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Verified Purchase
This textbook arrived in a good amount of time! Was in great condition. It was a good resource for my American Republic college course.
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3 of 6 people found the following review helpful By Jason Carter on February 4, 2009
Talk "states' rights" in today's political climate, and you're likely to be labeled a crank or a racist... or both, because so much ignorance passes for history in our government school system.

You *will* be taught in your history classes about "checks and balances" in the US Constitution, but you will be taught that those checks and balances consist largely of the division of power between the executive, legislative, and judicial branches of the federal government. Only a moment's reflection, though, will reveal that those branches are still all part of the same government. McDonald demonstrates conclusively that the founding fathers viewed another check and balance as critical to the limitation on growth in federal power -- states' rights. The states, as distinct sovereignties, *delegated* certain powers to the federal government and retained all other powers to themselves (c.f., 10th Amendment).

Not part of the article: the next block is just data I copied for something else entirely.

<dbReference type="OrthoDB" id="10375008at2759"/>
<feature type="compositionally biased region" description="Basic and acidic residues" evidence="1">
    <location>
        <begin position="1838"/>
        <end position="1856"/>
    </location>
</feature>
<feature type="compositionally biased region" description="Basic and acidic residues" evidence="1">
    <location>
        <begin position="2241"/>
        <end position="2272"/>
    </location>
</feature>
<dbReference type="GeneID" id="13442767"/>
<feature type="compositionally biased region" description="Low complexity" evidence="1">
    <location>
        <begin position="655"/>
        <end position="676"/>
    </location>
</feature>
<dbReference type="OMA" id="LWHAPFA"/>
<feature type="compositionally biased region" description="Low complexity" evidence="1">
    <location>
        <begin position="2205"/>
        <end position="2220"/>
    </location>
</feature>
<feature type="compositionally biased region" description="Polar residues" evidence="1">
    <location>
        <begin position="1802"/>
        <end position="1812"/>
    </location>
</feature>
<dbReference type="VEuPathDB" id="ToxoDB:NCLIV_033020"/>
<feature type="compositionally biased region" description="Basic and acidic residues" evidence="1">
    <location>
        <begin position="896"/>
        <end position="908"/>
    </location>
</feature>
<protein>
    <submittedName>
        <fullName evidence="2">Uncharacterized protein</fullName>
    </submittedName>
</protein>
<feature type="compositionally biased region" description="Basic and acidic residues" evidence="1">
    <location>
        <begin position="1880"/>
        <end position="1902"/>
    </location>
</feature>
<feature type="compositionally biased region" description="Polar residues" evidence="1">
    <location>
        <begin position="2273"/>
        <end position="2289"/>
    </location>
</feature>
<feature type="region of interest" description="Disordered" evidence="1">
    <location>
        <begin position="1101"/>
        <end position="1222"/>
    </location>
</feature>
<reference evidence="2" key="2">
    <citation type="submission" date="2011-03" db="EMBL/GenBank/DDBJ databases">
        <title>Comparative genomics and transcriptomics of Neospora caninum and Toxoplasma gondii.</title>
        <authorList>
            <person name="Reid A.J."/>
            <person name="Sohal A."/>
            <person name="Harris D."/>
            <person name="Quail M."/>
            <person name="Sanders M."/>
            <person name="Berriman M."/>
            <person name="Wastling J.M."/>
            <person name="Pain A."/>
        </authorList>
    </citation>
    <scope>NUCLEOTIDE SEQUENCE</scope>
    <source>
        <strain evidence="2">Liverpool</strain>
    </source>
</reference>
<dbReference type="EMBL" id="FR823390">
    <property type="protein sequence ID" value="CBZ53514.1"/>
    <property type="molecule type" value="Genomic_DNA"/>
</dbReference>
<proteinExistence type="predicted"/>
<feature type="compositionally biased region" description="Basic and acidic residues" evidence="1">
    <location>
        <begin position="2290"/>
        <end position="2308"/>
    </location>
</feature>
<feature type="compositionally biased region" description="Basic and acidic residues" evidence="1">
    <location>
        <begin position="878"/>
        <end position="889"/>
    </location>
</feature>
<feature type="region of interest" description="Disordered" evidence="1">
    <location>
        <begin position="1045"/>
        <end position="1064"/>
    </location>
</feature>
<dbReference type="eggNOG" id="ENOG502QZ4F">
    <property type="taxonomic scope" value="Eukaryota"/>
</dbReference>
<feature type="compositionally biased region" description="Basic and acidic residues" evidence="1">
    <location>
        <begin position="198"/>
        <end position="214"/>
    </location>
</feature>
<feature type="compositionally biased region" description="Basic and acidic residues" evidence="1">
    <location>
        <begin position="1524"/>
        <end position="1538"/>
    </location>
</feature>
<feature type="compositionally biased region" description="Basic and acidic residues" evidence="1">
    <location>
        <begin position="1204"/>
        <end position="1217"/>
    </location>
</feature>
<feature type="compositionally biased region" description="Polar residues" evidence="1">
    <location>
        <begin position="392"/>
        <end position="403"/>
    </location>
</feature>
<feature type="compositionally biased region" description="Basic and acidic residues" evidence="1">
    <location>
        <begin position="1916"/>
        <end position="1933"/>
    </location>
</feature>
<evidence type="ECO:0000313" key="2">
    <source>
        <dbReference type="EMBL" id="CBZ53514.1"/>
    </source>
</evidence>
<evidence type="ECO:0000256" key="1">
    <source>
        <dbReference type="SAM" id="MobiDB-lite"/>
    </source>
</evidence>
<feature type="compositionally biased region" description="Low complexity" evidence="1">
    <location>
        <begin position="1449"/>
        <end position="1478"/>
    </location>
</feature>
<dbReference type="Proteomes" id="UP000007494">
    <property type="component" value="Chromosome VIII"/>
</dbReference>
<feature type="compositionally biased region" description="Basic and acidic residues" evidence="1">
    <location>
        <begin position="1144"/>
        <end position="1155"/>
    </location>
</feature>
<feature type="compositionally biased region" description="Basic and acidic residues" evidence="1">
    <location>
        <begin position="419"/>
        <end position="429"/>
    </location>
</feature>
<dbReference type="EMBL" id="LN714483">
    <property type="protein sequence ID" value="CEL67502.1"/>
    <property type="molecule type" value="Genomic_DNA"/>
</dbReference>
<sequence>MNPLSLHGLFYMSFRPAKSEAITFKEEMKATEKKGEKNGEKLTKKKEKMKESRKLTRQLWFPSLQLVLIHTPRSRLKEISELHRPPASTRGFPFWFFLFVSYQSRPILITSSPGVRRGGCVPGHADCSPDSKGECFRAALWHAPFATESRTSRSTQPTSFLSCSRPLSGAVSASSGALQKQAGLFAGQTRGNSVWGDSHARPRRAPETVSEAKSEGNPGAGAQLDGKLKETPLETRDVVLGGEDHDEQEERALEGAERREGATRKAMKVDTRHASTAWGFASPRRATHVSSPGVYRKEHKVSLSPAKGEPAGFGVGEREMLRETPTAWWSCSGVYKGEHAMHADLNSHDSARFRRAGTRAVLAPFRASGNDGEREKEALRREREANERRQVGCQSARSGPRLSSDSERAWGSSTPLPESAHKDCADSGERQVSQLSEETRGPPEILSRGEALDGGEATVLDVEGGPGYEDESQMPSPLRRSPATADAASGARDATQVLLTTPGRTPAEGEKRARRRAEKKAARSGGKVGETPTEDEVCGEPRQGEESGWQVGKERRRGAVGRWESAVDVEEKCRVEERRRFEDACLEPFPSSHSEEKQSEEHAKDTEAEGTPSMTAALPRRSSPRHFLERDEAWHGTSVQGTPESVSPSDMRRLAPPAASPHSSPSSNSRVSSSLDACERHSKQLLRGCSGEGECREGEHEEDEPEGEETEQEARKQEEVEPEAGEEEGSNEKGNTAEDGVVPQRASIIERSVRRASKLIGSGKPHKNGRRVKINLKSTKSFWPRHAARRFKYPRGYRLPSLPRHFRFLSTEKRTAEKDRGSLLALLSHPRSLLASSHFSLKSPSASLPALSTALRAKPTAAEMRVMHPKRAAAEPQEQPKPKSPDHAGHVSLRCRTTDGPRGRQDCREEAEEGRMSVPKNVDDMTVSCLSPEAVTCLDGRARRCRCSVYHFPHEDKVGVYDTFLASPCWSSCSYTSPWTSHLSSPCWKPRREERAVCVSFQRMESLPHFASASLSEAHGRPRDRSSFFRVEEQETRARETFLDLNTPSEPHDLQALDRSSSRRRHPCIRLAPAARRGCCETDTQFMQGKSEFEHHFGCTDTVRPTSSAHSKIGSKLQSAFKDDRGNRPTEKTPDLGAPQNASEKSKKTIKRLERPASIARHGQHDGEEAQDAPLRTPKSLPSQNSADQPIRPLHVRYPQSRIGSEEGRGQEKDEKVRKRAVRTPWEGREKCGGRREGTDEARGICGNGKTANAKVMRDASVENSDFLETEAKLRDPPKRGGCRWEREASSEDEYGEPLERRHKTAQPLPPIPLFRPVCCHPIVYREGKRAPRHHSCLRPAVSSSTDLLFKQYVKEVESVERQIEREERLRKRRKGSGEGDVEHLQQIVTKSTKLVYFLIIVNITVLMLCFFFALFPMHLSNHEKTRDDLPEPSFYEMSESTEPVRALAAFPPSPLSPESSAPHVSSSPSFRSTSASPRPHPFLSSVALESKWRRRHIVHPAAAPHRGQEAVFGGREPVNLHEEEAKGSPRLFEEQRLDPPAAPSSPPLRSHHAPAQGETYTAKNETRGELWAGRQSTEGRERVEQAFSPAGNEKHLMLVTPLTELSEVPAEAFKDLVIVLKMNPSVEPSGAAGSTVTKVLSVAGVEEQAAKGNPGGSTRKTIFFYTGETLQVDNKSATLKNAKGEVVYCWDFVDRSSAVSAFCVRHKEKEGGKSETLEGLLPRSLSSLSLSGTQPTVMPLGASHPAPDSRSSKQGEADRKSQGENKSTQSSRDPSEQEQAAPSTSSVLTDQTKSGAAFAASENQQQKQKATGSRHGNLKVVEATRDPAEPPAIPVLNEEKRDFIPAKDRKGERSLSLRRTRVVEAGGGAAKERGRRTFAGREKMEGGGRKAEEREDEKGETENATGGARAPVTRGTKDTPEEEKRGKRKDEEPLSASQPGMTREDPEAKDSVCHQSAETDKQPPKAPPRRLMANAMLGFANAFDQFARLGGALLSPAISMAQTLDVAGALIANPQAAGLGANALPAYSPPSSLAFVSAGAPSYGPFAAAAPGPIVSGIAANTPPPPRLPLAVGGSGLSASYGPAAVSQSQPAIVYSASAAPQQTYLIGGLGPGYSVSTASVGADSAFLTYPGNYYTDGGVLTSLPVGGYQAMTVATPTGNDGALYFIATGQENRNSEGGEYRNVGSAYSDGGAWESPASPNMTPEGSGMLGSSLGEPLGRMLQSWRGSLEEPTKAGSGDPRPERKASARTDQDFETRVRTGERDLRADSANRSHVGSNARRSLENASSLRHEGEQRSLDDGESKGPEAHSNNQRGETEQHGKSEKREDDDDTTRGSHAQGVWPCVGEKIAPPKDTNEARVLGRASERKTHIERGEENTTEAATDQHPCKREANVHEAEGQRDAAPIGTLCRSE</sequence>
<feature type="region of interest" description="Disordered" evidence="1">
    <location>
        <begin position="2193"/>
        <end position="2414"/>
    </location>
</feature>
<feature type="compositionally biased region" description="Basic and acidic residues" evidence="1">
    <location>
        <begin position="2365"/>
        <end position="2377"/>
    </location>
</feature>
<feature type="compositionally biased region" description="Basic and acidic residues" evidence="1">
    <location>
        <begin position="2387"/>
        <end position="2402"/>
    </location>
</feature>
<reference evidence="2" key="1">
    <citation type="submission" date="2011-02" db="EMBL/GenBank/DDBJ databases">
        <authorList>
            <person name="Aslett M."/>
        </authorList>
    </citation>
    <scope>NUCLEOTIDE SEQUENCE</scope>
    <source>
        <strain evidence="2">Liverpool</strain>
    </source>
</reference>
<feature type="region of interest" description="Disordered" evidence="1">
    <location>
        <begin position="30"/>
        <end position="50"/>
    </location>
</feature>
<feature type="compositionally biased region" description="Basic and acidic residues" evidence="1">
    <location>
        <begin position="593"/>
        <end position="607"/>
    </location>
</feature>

This book ends its study in 1876, the end of Reconstruction, when the Second Founding became complete -- a founding destitute of any vestige of states' rights, in which federal power would be free to grow unchecked.

Outstanding summary of key issues in American constitutionalism.
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2 of 31 people found the following review helpful By M. Geary on March 12, 2010
Personally, I didn't care for this book one bit. Yes, it is very very researched and detailed. That I will not argue. But it is not easily comprehenable and it makes me think of people who use big words and odd turns of phrase to sound smarter. I found many of the details to be inconsequential to the subject matter and some sections required outside research and re-reading to even understand.

As an aspiring college history professor, I will definately not recommend this book to my students or use any of it in my lectures/reading.